Last week we saw the introduction of a new Swift Community Podcast. The podcast is set up in a similar way (and inspired by) this very Newsletter, fostering the Swift Community, encouraging anyone to help out.

I think this is a really exciting project and am looking forward to seeing the Swift community bring it to life!

And without further ado, here is an update on the last two weeks in Swift open source.

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Starter tasks

  • SR-9670 [Compiler] Driver should accept -serialize-diagnostics-path for the interpret mode
  • SR-9677 [Compiler] Using break with unresolved label inside loops produces misleading diagnostic


John, Garric and Chris introduce the Swift Community podcast, talking about its concept and their first impressions of Swift.

News and community

Jeremy Howard finished a research project trying to answer the question: is Swift a good language for high performance numeric programming in Mac and Linux?

I think this has the potential to be great for data science.

Joe Groff shared a prototype implementation of opaque result types.

Commits and pull requests

Arnold Schwaighofer merged a pull request that has non-escaping context allocated on the stack.

John McCall merged a pull request that combines two code paths, fixing an edge case neither one could handle. 🎉

Accepted proposals

SE-0239: Add Codable conformance to Range types was accepted.

Thank you everyone for the very insightful feedback provided during this review. It provided some great insights into the Swift’s community uses and desires on Codable.

Regarding the proposal itself, the Core Team has decided to accept it, with the proposal amended to include the details of the encoding format chosen. The data encoding chosen is an important semantic invariant of the API that is potentially observable by users and important for binary compatibility. Future proposals like this one that discuss adopting Codable should include details — and when necessary — rationale on the encoding chosen. Further, it would be valuable if the current chosen encodings for Standard Library types were also documented so that users using the default encodings for those types can either rely upon those encodings or know when they need to customize their encoding logic for a specific task.

In addition, the Core Team decided to extend the proposal to include Codable conformance for ContiguousArray, which was similarly missing from the Standard Library. This felt like a case that required no additional review discussion.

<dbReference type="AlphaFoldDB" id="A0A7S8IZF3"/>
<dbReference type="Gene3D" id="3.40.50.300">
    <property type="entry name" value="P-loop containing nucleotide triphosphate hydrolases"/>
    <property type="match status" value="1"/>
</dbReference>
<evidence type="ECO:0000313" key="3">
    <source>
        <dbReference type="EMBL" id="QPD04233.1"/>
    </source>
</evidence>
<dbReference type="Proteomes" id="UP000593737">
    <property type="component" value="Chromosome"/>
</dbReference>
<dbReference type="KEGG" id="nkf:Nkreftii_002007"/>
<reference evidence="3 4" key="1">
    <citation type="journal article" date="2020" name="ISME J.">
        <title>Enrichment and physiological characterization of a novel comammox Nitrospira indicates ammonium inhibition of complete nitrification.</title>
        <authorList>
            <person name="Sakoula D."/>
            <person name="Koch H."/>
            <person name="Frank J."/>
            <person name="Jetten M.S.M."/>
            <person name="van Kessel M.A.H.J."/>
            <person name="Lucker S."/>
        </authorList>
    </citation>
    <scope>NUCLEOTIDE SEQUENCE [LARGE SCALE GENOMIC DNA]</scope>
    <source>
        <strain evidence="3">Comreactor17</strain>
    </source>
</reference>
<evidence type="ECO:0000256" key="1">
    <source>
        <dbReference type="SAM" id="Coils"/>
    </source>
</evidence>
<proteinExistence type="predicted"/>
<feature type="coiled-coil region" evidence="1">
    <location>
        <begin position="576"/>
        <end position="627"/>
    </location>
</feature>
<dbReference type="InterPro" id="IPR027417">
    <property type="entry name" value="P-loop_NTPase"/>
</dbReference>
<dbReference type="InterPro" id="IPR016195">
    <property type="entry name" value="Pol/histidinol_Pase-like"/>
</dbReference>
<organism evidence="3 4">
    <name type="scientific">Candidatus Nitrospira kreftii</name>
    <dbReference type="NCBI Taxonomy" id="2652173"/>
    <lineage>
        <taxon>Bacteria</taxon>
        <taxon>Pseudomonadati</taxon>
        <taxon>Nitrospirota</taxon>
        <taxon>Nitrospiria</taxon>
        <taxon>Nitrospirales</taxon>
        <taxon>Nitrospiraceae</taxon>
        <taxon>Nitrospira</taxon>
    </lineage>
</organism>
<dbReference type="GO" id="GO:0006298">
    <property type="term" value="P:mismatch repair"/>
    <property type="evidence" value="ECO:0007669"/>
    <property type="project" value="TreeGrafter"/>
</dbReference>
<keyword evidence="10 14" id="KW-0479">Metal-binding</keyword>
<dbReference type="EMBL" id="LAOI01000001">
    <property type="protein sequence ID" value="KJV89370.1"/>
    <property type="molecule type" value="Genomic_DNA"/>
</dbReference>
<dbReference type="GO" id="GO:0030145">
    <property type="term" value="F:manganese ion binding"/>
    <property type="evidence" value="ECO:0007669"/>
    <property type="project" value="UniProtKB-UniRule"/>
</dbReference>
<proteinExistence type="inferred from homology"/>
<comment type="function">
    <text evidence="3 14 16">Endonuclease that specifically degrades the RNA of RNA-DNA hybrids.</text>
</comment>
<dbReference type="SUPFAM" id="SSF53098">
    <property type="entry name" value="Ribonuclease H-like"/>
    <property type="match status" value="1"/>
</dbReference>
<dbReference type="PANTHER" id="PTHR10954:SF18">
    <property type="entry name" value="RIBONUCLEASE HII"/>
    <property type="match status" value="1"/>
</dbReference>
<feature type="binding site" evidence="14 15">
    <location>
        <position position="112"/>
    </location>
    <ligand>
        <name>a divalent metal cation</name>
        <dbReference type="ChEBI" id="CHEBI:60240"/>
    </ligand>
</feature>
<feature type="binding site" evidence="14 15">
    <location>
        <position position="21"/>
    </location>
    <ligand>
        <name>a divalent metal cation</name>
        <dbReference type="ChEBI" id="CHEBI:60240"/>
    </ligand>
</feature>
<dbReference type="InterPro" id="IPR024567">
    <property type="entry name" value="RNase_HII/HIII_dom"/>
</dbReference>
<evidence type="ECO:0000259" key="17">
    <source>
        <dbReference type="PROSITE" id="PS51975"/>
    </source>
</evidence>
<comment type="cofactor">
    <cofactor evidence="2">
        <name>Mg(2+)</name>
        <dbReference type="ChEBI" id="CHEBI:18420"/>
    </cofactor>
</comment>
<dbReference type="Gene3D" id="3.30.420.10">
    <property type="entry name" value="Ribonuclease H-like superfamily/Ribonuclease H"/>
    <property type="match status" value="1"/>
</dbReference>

Proposals in review

SE-0240: Ordered Collection Diffing is under review.

This proposal describes additions to the standard library that provide an interchange format for diffs as well as diffing/patching functionality for ordered collection types.

Representing, manufacturing, and applying transactions between states today requires writing a lot of error-prone code. This proposal is inspired by the convenience of the diffutils suite when interacting with text files, and the reluctance to solve similar problems in code with libgit2.

Many state management patterns would benefit from improvements in this area, including undo/redo stacks, generational stores, and syncing differential content to/from a service.

Swift Forums

Stephen Celis and Greg Titus shared a proposal pitch to allow key path expressions as functions.

One-off closures that traverse from a root type to a value are common in Swift. Consider the following User struct:

struct User {
    let email: String
    let isAdmin: Bool

Applying map allows the following code to gather an array of emails from a source user array: { $ }

Similarly, filter can collect an array of admins:

users.filter { $0.isAdmin }

These ad hoc closures are short and sweet but Swift already has a shorter and sweeter syntax that can describe this: key paths.

Loïc Lecrenier shared a pitch to support fuzz testers for Swift packages.

Recently, I wrote a coverage-guided Swift fuzzer similar to libFuzzer, but I found that SwiftPM did not allow me to specify the build settings I needed, and I had to fork SwiftPM to make my project work.

Using a coverage-guided fuzzer requires the tested targets to be instrumented with LLVM’s SanitizerCoverage, which is kind of possible to do now with the option -sanitize=fuzzer when using a development version of swiftc. And it is possible to add that option to a package because SwiftPM supports custom build settings thanks to SE-0238, but only for targets that are declared in the root package, not for targets declared in a dependency.

Moreover, instrumenting a target makes its resulting binary unfit to be used for any other purpose than fuzzing, so I believe it would be best to isolate the products of a “fuzzing” build by using a separate build configuration than debug or release.

Saleem Abdulrasool shared a progress update on Swift for Windows.

Working my way through the swift-corelibs-foundation for Windows, I think I have gotten to the point where I believe that the last items preventing Windows support for Foundation can now be enumerated:

  • Porting the remaining interfaces in Process, Thread, FileManager, and Host
  • Fixing the VWT handling for ForeignClassMetadata strategy
  • Fixing protocol witness table emission to be exported from the standard library
  • Identifying the desired behaviours for curl/libxml2 linkage

The first three are more technical, the implementation for the interfaces just need someone dedicated enough to work through the surface and with some time. The second would be something that is more involved, the third is just a bug.

[..] For those interested in the rest of the Windows port, especially those interested in helping getting Foundation running on Windows, do checkout the work in progress pull request. I would certainly love some help!


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